Authors: R.L. Stine - (ebook by Undead)
Kelsey Moore tried to scream, but the scream stuck in her throat. The giant
Sea Serpent whipped her from side to side. It moved so fast that she could
barely hold on. And then the green monster began to dive.
Kelsey tightened her grip. The Sea Serpent plunged down. Down. Down.
She screamed as the Sea Serpent, the biggest, wildest roller coaster at the
beach, rounded the last corner and suddenly jerked to a stop.
“Wow!” Drew gasped. “I’m glad that’s over.”
“What a gyp,” Kelsey said as she and Drew climbed out of their seats. “I can’t believe we stood in line for twenty minutes for
that. It wasn’t scary at all.”
“A gyp!” Drew cried. “Are you crazy? It was totally scary.”
“No, it wasn’t,” Kelsey said as they headed for the exit. “Did you ever ride
the Exterminator at Echo Ridge?
a scary ride.”
“If it wasn’t scary, how come you were screaming?” Drew asked.
“Me? Screaming?” Kelsey laughed. “
were the one who was screaming.”
“I was not,” Drew lied.
“Were, too,” Kelsey replied. “The same way you screamed on the
“Very funny,” Drew shot back. “I screamed on the merry-go-round when we were
six years old.”
“Yeah, I know,” Kelsey said. “It scared you so much, you haven’t been on it
Drew reached out and yanked Kelsey’s ponytail.
“Cut it out!” she yelled. But she wasn’t really angry. Kelsey and Drew were
best friends—and cousins. Cousins who looked practically liked twins.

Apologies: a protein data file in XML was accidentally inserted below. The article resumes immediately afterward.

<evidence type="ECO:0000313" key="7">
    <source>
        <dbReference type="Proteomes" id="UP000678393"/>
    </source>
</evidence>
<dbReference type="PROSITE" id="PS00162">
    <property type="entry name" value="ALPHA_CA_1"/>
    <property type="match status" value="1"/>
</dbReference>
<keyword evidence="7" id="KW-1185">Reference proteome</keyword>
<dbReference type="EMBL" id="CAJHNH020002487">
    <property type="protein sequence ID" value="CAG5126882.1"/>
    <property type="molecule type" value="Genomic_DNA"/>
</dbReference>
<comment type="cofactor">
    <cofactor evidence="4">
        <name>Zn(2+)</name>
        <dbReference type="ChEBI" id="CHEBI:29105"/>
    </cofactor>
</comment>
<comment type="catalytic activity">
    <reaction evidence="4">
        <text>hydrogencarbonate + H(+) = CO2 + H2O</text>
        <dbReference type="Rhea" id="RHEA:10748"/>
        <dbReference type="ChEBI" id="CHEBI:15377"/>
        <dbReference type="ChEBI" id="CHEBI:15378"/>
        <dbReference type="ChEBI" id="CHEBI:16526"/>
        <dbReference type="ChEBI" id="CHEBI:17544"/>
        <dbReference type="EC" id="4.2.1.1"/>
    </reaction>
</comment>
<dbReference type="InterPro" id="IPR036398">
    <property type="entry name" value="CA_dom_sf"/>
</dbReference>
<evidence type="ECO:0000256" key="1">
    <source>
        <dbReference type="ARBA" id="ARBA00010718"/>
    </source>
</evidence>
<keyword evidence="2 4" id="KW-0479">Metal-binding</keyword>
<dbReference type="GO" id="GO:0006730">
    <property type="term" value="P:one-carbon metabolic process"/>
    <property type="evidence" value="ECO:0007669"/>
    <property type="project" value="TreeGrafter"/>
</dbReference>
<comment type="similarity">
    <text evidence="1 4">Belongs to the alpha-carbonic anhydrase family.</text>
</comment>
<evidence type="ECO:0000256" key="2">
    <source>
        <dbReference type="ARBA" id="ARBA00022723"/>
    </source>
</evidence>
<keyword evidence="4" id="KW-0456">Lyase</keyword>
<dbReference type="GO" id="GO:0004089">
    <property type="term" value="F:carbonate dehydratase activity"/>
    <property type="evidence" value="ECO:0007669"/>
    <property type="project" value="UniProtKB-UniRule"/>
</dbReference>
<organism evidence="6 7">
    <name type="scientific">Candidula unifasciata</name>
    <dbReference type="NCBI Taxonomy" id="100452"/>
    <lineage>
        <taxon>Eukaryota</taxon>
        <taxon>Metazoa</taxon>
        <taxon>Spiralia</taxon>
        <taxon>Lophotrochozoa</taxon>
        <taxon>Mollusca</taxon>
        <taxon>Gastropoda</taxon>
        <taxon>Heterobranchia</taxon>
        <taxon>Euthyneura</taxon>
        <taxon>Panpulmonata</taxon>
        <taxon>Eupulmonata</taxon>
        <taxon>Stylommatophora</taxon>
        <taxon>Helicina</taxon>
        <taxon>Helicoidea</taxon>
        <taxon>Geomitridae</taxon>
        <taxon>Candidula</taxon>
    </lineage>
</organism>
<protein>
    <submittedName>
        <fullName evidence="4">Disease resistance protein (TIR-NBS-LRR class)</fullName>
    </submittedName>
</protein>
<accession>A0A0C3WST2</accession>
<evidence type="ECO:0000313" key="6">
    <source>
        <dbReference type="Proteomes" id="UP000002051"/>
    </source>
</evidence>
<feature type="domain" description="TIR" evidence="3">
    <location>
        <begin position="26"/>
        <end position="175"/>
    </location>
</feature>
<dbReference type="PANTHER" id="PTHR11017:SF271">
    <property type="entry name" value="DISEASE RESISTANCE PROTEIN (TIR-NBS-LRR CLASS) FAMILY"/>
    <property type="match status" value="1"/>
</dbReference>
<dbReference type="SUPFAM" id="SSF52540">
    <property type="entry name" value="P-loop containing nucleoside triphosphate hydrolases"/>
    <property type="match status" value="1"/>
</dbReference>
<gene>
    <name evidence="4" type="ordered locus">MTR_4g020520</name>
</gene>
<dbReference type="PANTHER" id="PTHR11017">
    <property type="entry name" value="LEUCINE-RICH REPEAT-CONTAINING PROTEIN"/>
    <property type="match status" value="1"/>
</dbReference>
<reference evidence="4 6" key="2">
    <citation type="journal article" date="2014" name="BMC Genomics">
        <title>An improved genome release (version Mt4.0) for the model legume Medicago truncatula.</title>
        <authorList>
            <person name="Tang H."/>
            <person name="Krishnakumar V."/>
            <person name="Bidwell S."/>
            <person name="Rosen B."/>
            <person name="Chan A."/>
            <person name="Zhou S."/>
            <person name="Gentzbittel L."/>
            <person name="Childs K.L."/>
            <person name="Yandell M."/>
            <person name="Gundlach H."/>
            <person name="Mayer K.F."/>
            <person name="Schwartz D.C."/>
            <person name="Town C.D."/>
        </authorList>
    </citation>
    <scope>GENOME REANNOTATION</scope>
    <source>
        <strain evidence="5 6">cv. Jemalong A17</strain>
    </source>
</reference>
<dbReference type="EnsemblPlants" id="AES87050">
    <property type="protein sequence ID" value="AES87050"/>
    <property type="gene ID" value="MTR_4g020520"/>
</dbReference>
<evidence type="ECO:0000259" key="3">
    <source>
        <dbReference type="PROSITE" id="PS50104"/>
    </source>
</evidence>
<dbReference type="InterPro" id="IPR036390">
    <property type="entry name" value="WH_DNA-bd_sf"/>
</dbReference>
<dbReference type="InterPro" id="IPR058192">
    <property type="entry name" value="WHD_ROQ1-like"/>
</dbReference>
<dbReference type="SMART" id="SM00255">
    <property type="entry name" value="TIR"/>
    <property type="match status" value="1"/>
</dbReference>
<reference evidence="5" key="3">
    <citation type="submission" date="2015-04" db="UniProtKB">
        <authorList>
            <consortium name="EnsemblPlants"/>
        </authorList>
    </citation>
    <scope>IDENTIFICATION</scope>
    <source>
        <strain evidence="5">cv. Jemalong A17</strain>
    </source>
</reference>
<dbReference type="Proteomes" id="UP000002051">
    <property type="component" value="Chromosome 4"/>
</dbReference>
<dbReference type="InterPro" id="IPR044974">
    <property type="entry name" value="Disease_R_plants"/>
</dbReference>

They both had the same curly blond hair, the same freckles, the same green
eyes. They even had the same last name. And they were the same age, too. Twelve.
But Kelsey liked to brag that she was older—even if it was only by three weeks.
Every year their parents rented a house together at the beach. And every year Kelsey had to drag Drew on all the rides. She loved
them. He hated them.
It had taken Kelsey two whole summers to convince Drew to ride the Sea
Serpent. And after all that, it was a total letdown.
“I’m telling you,” Kelsey said. “I’ve had scarier walks to school.”
“I know. I know. You live on Fear Street. There are ghosts and monsters there
every day,” Drew replied.
“The stories about Fear Street are true,” Kelsey insisted. “Really strange
things happen to people who live there.”
“Nothing weird has happened to you,” Drew pointed out.
“Not yet,” Kelsey said. But she had plenty of stories to tell about the
ghosts that haunted her neighborhood. And she told them to Drew about twice a
Drew rolled his eyes. “Okay. You’re from Fear Street. Nothing scares you.
Nothing except sand crabs.”
“They don’t scare me,” Kelsey lied. “I just think they’re gross, that’s all.
So what do you want to do now?” she asked, changing the subject.
“Go on the bumper cars?” Drew suggested.
“We can’t,” Kelsey replied. “We don’t have enough money left.”
“What are you talking about?” Drew started digging through his pockets. “We
had almost ten dollars each.”
“Drew, we’ve been on about a hundred rides,” Kelsey began. “And we spent a
fortune trying to win that stupid prize you wanted.”
“It’s not stupid,” Drew insisted. “That video game costs eighty bucks in the
store. We could win it down here for only a quarter.”
“If we could win it for a quarter, how come we’ve already spent
of them trying to get it? Besides, there’s no way to win anything on those giant
wheel games. They’re rigged.”
“That’s not what you said last year,” Drew reminded her. “Remember when you
made us spend all our money trying to win that pink baby elephant?”
“Oh, yeah,” Kelsey replied. “I remember—we didn’t win one single game.”
“Well, this time it’s going to be different. This time we’re going to win
that video game,” Drew declared.
“Okay, okay,” Kelsey gave in. “But we should head home now. It’s almost time
for dinner. We’ll try to win it tomorrow—when we can get more money.”
Kelsey and Drew headed toward the part of the boardwalk that led to the exit.
“I have a little change left,” Drew said, still searching through his